There’s a reason so many books and blogs are dedicated specifically to women and finances. Like many other areas of life, women don’t always face the same financial problems and situations that men do.
Compared to men, women generally earn less money throughout their lives, leaving them with leaner resources to cover higher healthcare expenses and longer lives. But that doesn’t mean women are doomed to falling short of their financial goals.
Key Takeaway: Financial management is worth your best efforts.
- Negotiating salary and other perks yields dividends throughout a career.
- Investing is an important part of wealth accumulation.
- A health savings account, or HSA, allows people to set aside pre-tax money to pay for certain medical expenses.
- Funding traditional IRAs and 401(k) plans is especially beneficial because that allows the owner to make use of pre-tax contributions.
- Women who need help paying off debt can use the services of one of the top debt relief companies.
Here are five money tips for women:
1. Increase income
Women who worked full-time, year-round in 2017 made about 80 percent of what their male counterparts did, according to the U.S. Census Bureau. The Pew Research Center says this gap in earnings has stayed about the same over the past 15 years.
Some experts theorize that this is at least in part due to women not negotiating their salaries as frequently or successfully as men do, which stifles their earnings for years to come. Linda Babcock, an economics professor at Carnegie Mellon University, said in an interview with NPR that people who don’t negotiate salary at the start of their careers risk losing more than $1 million in earnings over a lifetime.
Women should negotiate their salary and other perks often throughout their careers, but especially at the beginning, as those early negotiations will yield dividends over time.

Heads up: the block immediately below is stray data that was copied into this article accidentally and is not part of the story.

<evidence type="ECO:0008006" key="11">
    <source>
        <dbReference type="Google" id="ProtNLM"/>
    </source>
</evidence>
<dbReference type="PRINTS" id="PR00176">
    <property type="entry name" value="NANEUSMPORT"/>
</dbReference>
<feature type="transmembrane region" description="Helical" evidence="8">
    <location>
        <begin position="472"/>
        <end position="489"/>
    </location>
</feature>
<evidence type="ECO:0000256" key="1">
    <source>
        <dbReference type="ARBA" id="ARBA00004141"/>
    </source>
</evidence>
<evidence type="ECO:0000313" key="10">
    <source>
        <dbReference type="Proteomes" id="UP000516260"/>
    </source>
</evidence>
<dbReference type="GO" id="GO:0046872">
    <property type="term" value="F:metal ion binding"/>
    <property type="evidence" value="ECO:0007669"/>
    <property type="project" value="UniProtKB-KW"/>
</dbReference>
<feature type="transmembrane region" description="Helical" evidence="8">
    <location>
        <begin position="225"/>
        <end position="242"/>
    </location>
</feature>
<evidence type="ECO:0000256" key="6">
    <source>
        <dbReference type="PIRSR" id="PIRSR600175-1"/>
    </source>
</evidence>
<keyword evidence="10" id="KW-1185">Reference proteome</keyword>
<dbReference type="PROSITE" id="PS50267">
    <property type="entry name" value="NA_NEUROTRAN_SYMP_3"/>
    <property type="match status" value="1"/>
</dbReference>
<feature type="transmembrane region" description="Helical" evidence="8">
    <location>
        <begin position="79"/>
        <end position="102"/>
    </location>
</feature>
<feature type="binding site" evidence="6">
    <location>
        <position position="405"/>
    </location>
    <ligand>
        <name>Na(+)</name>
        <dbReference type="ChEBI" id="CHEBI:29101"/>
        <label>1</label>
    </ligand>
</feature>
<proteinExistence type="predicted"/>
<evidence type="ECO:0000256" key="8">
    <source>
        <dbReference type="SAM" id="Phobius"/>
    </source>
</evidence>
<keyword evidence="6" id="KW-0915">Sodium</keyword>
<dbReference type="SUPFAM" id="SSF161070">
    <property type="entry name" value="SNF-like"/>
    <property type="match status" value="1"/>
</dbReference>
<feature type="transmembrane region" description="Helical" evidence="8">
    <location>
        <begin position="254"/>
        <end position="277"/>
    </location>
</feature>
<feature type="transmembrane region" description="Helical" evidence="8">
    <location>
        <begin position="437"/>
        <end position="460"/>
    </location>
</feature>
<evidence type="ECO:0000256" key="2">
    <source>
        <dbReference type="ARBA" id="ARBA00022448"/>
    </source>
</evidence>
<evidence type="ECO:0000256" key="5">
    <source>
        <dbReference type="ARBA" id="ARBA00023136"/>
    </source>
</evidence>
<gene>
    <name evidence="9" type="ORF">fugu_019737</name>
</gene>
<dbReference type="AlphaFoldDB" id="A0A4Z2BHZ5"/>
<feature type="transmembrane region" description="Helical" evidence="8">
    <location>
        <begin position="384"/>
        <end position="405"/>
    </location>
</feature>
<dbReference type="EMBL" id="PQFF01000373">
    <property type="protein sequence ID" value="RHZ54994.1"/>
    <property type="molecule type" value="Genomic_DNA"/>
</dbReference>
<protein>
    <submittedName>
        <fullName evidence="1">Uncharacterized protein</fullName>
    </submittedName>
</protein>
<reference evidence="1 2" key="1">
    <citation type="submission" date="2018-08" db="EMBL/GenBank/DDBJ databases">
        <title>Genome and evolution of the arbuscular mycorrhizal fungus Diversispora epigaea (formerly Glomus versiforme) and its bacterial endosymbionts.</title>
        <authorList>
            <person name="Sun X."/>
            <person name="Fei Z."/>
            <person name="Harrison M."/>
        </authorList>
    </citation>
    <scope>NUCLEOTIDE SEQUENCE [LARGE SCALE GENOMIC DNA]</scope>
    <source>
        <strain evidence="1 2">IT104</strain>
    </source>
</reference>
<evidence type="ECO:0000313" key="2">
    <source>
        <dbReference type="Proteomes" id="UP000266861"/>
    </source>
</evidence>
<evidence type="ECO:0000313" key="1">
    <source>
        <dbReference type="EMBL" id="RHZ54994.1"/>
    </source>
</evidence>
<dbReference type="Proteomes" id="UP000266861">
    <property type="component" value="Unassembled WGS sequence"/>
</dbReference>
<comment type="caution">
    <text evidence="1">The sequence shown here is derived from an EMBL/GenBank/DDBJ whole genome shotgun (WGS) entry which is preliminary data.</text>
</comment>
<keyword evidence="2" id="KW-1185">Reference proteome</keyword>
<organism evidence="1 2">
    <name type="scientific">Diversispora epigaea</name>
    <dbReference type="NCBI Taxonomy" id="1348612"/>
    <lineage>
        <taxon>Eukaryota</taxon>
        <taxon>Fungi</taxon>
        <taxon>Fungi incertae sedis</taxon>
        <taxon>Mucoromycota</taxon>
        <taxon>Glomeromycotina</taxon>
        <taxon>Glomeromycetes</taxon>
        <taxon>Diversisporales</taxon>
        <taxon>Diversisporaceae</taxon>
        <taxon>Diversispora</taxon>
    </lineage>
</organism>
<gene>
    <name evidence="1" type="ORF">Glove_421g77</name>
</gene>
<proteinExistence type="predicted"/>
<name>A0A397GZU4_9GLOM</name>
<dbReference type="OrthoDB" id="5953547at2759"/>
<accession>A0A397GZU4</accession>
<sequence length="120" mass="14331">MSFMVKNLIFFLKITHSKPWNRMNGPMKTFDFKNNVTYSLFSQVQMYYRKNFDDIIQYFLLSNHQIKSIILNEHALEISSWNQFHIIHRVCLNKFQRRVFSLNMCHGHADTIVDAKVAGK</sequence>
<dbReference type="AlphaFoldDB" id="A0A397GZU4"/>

A 2018 study by Merrill Lynch and consulting firm Age Wave found that women are less confident in their ability to manage investments than men are. The same study also found that 41 percent of women report that their biggest financial regret is not investing more.
But women’s comparatively lower confidence doesn’t mean they’re actually worse at investing.
“Practically every competitive trial of paper trading and stock market games has shown that women make better investors than men,” says financial advisor Jeremy Britton.
Investing is an important part of wealth accumulation. Just saving is often not enough; the interest rates on many savings accounts don’t allow wealth to grow fast enough to keep up with inflation.
Whereas the average interest rate for savings accounts is 0.09 percent, the S&P 500 Index has an average annual return rate of 8 percent since 1957. Investing involves more risk, but often also higher rates of return.
Britton advises investing in companies where you spend money regularly — for example, your bank, insurance company, or phone service provider.
“Technically it may be seen as ‘inside knowledge,’ but every shopper will know when a product or service deteriorates, and if you feel like taking your money elsewhere,” Britton continues.
3. Plan for healthcare expenses
Many women deal with healthcare expenses unique to their gender.
There’s the cost of general reproductive health — including regular tests, birth control, and feminine hygiene products — that one HuffPost writer estimated to be about $15,000 over the course of a woman’s lifetime.